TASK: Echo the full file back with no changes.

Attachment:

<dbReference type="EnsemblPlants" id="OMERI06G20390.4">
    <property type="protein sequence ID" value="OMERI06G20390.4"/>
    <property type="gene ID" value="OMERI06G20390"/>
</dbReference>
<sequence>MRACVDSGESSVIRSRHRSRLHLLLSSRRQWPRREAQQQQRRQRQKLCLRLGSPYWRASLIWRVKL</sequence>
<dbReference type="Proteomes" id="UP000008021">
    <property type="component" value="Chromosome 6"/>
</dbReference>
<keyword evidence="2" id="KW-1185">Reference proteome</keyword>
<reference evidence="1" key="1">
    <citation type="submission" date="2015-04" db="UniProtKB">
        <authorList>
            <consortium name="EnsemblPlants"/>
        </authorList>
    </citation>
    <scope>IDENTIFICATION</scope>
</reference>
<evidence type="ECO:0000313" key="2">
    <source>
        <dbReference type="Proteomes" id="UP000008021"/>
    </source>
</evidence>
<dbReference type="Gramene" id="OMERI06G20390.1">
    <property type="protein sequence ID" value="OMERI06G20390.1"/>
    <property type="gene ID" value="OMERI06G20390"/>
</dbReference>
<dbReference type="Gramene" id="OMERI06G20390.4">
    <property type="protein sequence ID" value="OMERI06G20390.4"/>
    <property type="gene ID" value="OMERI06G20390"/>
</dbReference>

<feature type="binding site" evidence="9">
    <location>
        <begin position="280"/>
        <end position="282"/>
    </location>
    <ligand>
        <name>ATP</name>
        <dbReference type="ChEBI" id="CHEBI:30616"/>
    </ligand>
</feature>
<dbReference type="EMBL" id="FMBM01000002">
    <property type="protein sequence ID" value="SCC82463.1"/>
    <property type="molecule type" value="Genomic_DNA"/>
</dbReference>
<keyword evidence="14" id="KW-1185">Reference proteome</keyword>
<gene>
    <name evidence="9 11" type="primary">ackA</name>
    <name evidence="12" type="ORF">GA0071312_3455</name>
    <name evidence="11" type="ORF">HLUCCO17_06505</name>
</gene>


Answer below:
<dbReference type="EnsemblPlants" id="OMERI06G20390.4">
    <property type="protein sequence ID" value="OMERI06G20390.4"/>
    <property type="gene ID" value="OMERI06G20390"/>
</dbReference>
<sequence>MRACVDSGESSVIRSRHRSRLHLLLSSRRQWPRREAQQQQRRQRQKLCLRLGSPYWRASLIWRVKL</sequence>
<dbReference type="Proteomes" id="UP000008021">
    <property type="component" value="Chromosome 6"/>
</dbReference>
<keyword evidence="2" id="KW-1185">Reference proteome</keyword>
<reference evidence="1" key="1">
    <citation type="submission" date="2015-04" db="UniProtKB">
        <authorList>
            <consortium name="EnsemblPlants"/>
        </authorList>
    </citation>
    <scope>IDENTIFICATION</scope>
</reference>
<evidence type="ECO:0000313" key="2">
    <source>
        <dbReference type="Proteomes" id="UP000008021"/>
    </source>
</evidence>
<dbReference type="Gramene" id="OMERI06G20390.1">
    <property type="protein sequence ID" value="OMERI06G20390.1"/>
    <property type="gene ID" value="OMERI06G20390"/>
</dbReference>
<dbReference type="Gramene" id="OMERI06G20390.4">
    <property type="protein sequence ID" value="OMERI06G20390.4"/>
    <property type="gene ID" value="OMERI06G20390"/>
</dbReference>

<feature type="binding site" evidence="9">
    <location>
        <begin position="280"/>
        <end position="282"/>
    </location>
    <ligand>
        <name>ATP</name>
        <dbReference type="ChEBI" id="CHEBI:30616"/>
    </ligand>
</feature>
<dbReference type="EMBL" id="FMBM01000002">
    <property type="protein sequence ID" value="SCC82463.1"/>
    <property type="molecule type" value="Genomic_DNA"/>
</dbReference>
<keyword evidence="14" id="KW-1185">Reference proteome</keyword>
<gene>
    <name evidence="9 11" type="primary">ackA</name>
    <name evidence="12" type="ORF">GA0071312_3455</name>
    <name evidence="11" type="ORF">HLUCCO17_06505</name>
</gene>